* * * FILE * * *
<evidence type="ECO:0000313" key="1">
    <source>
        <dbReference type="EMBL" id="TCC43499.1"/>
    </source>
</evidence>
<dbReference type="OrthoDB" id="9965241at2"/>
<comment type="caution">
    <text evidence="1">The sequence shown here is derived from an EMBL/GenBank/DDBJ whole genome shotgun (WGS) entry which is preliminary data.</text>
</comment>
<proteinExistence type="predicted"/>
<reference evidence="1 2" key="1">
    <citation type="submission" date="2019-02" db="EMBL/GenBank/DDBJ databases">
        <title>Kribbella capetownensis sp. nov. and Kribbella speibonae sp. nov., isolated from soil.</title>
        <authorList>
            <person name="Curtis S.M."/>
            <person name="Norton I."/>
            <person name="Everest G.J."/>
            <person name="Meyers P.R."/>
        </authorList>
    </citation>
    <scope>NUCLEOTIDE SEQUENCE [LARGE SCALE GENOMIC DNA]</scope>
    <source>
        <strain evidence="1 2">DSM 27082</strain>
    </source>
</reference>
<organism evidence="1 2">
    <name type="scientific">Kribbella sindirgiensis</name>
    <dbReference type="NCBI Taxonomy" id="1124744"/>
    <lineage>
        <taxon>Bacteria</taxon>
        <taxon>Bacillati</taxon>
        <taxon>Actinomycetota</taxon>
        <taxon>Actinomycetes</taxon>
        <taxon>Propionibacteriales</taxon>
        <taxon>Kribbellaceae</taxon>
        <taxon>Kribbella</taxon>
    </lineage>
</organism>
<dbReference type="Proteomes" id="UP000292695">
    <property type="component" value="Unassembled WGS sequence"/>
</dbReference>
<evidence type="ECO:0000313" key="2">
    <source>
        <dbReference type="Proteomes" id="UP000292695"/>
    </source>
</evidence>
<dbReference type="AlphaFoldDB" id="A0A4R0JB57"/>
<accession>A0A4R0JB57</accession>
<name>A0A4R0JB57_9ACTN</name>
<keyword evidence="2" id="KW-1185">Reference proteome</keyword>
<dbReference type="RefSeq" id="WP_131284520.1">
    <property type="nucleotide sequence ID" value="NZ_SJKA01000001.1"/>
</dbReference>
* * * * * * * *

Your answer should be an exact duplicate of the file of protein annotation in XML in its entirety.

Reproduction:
<evidence type="ECO:0000313" key="1">
    <source>
        <dbReference type="EMBL" id="TCC43499.1"/>
    </source>
</evidence>
<dbReference type="OrthoDB" id="9965241at2"/>
<comment type="caution">
    <text evidence="1">The sequence shown here is derived from an EMBL/GenBank/DDBJ whole genome shotgun (WGS) entry which is preliminary data.</text>
</comment>
<proteinExistence type="predicted"/>
<reference evidence="1 2" key="1">
    <citation type="submission" date="2019-02" db="EMBL/GenBank/DDBJ databases">
        <title>Kribbella capetownensis sp. nov. and Kribbella speibonae sp. nov., isolated from soil.</title>
        <authorList>
            <person name="Curtis S.M."/>
            <person name="Norton I."/>
            <person name="Everest G.J."/>
            <person name="Meyers P.R."/>
        </authorList>
    </citation>
    <scope>NUCLEOTIDE SEQUENCE [LARGE SCALE GENOMIC DNA]</scope>
    <source>
        <strain evidence="1 2">DSM 27082</strain>
    </source>
</reference>
<organism evidence="1 2">
    <name type="scientific">Kribbella sindirgiensis</name>
    <dbReference type="NCBI Taxonomy" id="1124744"/>
    <lineage>
        <taxon>Bacteria</taxon>
        <taxon>Bacillati</taxon>
        <taxon>Actinomycetota</taxon>
        <taxon>Actinomycetes</taxon>
        <taxon>Propionibacteriales</taxon>
        <taxon>Kribbellaceae</taxon>
        <taxon>Kribbella</taxon>
    </lineage>
</organism>
<dbReference type="Proteomes" id="UP000292695">
    <property type="component" value="Unassembled WGS sequence"/>
</dbReference>
<evidence type="ECO:0000313" key="2">
    <source>
        <dbReference type="Proteomes" id="UP000292695"/>
    </source>
</evidence>
<dbReference type="AlphaFoldDB" id="A0A4R0JB57"/>
<accession>A0A4R0JB57</accession>
<name>A0A4R0JB57_9ACTN</name>
<keyword evidence="2" id="KW-1185">Reference proteome</keyword>
<dbReference type="RefSeq" id="WP_131284520.1">
    <property type="nucleotide sequence ID" value="NZ_SJKA01000001.1"/>
</dbReference>